Ode to Evening By William Collins | Sunday Observer

Ode to Evening By William Collins

If aught of oaten stop, or past'ral song,
May hope, chaste Eve, to soothe thy modest ear,
Like thy own solemn springs,
Thy springs and dying gales,
O nymph reserved, while now the bright-haired sun
Sits in yon western tent, whose cloudy skirts,
With brede ethereal wove,
O'erhang his wavy bed;
Now air is hushed, save where the weak-ey'd bat
With short shrill shriek flits by on leathern wing,
Or where the beetle winds
His small but sullen horn
As oft he rises ‘midst the twilight path
Against the pilgrim, borne in heedless hum:
Now teach me, maid composed,
To breathe some softened strain,
Whose numbers stealing through thy dark'ning vale
May not unseemly with its stillness suit,
As musing slow, I hail
Thy genial loved return.
For when thy folding star arising shows
His paly circlet, at his warning lamp
The fragrant Hours, and elves
Who slept in flowers the day,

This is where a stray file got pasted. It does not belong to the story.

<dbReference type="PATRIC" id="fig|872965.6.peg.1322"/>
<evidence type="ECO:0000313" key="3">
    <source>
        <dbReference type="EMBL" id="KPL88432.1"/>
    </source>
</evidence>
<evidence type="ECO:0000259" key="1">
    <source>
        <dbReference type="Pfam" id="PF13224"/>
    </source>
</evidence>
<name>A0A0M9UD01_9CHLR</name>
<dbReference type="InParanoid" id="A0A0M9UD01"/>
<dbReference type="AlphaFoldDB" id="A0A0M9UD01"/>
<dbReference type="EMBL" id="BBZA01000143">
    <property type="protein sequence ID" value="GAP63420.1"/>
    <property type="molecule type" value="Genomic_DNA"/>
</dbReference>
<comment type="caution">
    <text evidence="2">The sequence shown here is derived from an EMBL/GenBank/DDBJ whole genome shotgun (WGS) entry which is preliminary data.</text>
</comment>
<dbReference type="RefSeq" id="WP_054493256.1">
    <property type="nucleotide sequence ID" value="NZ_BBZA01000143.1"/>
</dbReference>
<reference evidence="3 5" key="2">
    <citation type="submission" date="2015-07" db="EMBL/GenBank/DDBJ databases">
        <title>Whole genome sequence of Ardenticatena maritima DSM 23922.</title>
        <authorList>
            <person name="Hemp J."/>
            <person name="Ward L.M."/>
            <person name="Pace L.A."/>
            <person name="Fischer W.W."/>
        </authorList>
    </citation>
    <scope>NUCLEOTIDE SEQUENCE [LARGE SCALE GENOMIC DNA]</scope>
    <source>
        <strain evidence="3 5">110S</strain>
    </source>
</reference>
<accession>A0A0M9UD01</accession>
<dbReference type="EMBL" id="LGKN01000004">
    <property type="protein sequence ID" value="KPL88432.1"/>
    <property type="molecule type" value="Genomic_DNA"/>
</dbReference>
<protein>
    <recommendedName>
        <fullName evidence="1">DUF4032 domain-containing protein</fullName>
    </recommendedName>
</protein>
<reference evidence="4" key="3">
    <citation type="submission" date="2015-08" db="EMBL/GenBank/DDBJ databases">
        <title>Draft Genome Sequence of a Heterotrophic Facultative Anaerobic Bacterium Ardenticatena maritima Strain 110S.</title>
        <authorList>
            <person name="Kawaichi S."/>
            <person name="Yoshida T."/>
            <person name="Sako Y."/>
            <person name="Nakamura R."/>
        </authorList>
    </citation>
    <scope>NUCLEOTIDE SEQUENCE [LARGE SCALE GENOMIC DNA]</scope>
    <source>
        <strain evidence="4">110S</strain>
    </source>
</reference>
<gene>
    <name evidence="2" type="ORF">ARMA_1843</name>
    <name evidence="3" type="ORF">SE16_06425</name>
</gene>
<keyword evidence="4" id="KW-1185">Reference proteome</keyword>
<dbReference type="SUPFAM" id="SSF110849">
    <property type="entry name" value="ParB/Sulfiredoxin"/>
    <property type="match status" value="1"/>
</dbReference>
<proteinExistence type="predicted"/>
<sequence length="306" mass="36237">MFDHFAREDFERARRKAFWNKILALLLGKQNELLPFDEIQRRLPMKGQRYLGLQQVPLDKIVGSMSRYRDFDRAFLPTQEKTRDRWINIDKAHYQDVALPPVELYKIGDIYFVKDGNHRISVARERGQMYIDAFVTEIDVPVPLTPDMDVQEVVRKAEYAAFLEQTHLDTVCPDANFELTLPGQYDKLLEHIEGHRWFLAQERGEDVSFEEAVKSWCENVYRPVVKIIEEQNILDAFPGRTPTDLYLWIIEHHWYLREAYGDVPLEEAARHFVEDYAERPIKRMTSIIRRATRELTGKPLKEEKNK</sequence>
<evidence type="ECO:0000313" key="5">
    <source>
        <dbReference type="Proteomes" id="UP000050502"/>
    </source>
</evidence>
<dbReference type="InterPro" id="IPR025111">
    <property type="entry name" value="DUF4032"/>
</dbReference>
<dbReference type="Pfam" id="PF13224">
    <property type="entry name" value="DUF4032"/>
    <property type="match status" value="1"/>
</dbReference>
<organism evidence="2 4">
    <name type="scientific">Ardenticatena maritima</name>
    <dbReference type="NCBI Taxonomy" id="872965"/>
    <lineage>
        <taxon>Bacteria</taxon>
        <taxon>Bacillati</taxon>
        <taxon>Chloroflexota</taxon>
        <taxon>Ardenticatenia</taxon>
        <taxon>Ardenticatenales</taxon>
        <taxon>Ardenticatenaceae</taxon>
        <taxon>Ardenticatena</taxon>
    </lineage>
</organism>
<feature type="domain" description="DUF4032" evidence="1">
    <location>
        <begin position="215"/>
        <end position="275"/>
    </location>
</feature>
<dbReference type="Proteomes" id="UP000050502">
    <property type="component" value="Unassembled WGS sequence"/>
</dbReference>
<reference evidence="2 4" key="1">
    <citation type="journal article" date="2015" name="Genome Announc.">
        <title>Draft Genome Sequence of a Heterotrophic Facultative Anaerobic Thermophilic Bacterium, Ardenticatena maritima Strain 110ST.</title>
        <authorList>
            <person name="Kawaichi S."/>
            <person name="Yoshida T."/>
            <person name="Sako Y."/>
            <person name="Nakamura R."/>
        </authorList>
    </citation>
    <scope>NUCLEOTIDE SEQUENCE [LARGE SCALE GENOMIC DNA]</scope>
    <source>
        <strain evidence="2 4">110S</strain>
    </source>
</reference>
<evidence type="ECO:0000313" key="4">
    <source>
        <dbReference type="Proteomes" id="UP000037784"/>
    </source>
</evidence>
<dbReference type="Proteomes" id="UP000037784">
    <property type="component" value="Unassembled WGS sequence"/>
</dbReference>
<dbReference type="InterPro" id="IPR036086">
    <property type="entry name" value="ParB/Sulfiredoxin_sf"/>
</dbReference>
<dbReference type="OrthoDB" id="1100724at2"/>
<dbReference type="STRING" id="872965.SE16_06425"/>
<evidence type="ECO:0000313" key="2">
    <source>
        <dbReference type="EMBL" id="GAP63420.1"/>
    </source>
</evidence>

And many a nymph who wreathes her brows with sedge
And sheds the fresh'ning dew, and lovelier still,
The pensive pleasures sweet
Prepare thy shad'wy car.
Then lead, calm votress, where some sheety lake
Cheers the lone heath, or some time-hallowed pile
Or upland fallows grey
Reflect its last cool gleam.
But when chill blust'ring winds, or driving rain,
Forbid my willing feet, be mine the hut
That from the mountain's side
Views wilds, and swelling floods,
And hamlets brown, and dim-discovered spires,
And hears their simple bell, and marks o'er all
Thy dewy fingers draw
The gradual dusky veil.
While Spring shall pour his showers, as oft he wont,
And bathe thy breathing tresses, meekest Eve;
While Summer loves to sport
Beneath thy ling'ring light;
While sallow Autumn fills thy lap with leaves;
Or Winter, yelling through the troublous air,
Affrights thy shrinking train
And rudely rends thy robes;
So long, sure-found beneath the sylvan shed,
Shall Fancy, Friendship, Science, rose-lipp'd Health,
Thy gentlest influence own,
And hymn thy fav'rite name!

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